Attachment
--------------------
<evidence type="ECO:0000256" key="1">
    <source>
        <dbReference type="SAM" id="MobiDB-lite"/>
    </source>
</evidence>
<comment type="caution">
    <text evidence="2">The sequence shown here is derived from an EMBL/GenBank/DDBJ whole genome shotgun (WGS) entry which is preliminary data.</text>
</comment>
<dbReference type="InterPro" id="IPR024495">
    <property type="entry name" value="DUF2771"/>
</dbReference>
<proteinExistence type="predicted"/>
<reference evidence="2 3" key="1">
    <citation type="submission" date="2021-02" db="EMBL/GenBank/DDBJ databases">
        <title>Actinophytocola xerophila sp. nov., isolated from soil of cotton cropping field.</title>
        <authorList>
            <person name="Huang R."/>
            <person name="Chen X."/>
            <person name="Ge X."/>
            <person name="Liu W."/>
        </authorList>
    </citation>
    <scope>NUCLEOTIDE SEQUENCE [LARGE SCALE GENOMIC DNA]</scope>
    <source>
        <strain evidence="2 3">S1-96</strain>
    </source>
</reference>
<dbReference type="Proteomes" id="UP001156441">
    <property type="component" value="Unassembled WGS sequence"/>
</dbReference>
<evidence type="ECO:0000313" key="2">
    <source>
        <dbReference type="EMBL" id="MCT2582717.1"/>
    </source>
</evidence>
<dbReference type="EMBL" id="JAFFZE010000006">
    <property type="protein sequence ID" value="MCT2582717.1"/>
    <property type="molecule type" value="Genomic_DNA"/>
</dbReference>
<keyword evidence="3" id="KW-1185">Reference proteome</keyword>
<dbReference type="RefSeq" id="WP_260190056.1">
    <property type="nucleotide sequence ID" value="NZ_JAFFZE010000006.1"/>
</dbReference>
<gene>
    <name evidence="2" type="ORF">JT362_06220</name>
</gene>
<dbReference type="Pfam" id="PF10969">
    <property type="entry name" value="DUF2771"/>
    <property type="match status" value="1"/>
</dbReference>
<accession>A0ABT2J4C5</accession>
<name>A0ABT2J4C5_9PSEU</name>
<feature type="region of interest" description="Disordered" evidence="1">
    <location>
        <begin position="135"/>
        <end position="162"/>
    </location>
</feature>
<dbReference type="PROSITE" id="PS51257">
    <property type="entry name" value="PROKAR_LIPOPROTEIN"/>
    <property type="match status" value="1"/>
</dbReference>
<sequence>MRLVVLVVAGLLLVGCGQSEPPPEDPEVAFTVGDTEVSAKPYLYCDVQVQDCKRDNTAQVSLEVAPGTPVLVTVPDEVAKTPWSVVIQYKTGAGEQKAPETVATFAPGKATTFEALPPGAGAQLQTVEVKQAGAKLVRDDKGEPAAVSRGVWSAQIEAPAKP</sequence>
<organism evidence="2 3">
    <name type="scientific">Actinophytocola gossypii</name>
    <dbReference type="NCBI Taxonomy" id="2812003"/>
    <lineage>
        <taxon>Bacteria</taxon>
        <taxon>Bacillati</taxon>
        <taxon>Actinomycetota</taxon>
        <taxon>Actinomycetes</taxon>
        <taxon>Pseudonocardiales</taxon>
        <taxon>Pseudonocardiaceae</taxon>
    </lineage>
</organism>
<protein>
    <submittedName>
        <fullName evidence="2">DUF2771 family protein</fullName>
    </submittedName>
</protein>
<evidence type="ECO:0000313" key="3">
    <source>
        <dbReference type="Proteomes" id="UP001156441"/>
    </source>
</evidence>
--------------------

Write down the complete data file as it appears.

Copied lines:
<evidence type="ECO:0000256" key="1">
    <source>
        <dbReference type="SAM" id="MobiDB-lite"/>
    </source>
</evidence>
<comment type="caution">
    <text evidence="2">The sequence shown here is derived from an EMBL/GenBank/DDBJ whole genome shotgun (WGS) entry which is preliminary data.</text>
</comment>
<dbReference type="InterPro" id="IPR024495">
    <property type="entry name" value="DUF2771"/>
</dbReference>
<proteinExistence type="predicted"/>
<reference evidence="2 3" key="1">
    <citation type="submission" date="2021-02" db="EMBL/GenBank/DDBJ databases">
        <title>Actinophytocola xerophila sp. nov., isolated from soil of cotton cropping field.</title>
        <authorList>
            <person name="Huang R."/>
            <person name="Chen X."/>
            <person name="Ge X."/>
            <person name="Liu W."/>
        </authorList>
    </citation>
    <scope>NUCLEOTIDE SEQUENCE [LARGE SCALE GENOMIC DNA]</scope>
    <source>
        <strain evidence="2 3">S1-96</strain>
    </source>
</reference>
<dbReference type="Proteomes" id="UP001156441">
    <property type="component" value="Unassembled WGS sequence"/>
</dbReference>
<evidence type="ECO:0000313" key="2">
    <source>
        <dbReference type="EMBL" id="MCT2582717.1"/>
    </source>
</evidence>
<dbReference type="EMBL" id="JAFFZE010000006">
    <property type="protein sequence ID" value="MCT2582717.1"/>
    <property type="molecule type" value="Genomic_DNA"/>
</dbReference>
<keyword evidence="3" id="KW-1185">Reference proteome</keyword>
<dbReference type="RefSeq" id="WP_260190056.1">
    <property type="nucleotide sequence ID" value="NZ_JAFFZE010000006.1"/>
</dbReference>
<gene>
    <name evidence="2" type="ORF">JT362_06220</name>
</gene>
<dbReference type="Pfam" id="PF10969">
    <property type="entry name" value="DUF2771"/>
    <property type="match status" value="1"/>
</dbReference>
<accession>A0ABT2J4C5</accession>
<name>A0ABT2J4C5_9PSEU</name>
<feature type="region of interest" description="Disordered" evidence="1">
    <location>
        <begin position="135"/>
        <end position="162"/>
    </location>
</feature>
<dbReference type="PROSITE" id="PS51257">
    <property type="entry name" value="PROKAR_LIPOPROTEIN"/>
    <property type="match status" value="1"/>
</dbReference>
<sequence>MRLVVLVVAGLLLVGCGQSEPPPEDPEVAFTVGDTEVSAKPYLYCDVQVQDCKRDNTAQVSLEVAPGTPVLVTVPDEVAKTPWSVVIQYKTGAGEQKAPETVATFAPGKATTFEALPPGAGAQLQTVEVKQAGAKLVRDDKGEPAAVSRGVWSAQIEAPAKP</sequence>
<organism evidence="2 3">
    <name type="scientific">Actinophytocola gossypii</name>
    <dbReference type="NCBI Taxonomy" id="2812003"/>
    <lineage>
        <taxon>Bacteria</taxon>
        <taxon>Bacillati</taxon>
        <taxon>Actinomycetota</taxon>
        <taxon>Actinomycetes</taxon>
        <taxon>Pseudonocardiales</taxon>
        <taxon>Pseudonocardiaceae</taxon>
    </lineage>
</organism>
<protein>
    <submittedName>
        <fullName evidence="2">DUF2771 family protein</fullName>
    </submittedName>
</protein>
<evidence type="ECO:0000313" key="3">
    <source>
        <dbReference type="Proteomes" id="UP001156441"/>
    </source>
</evidence>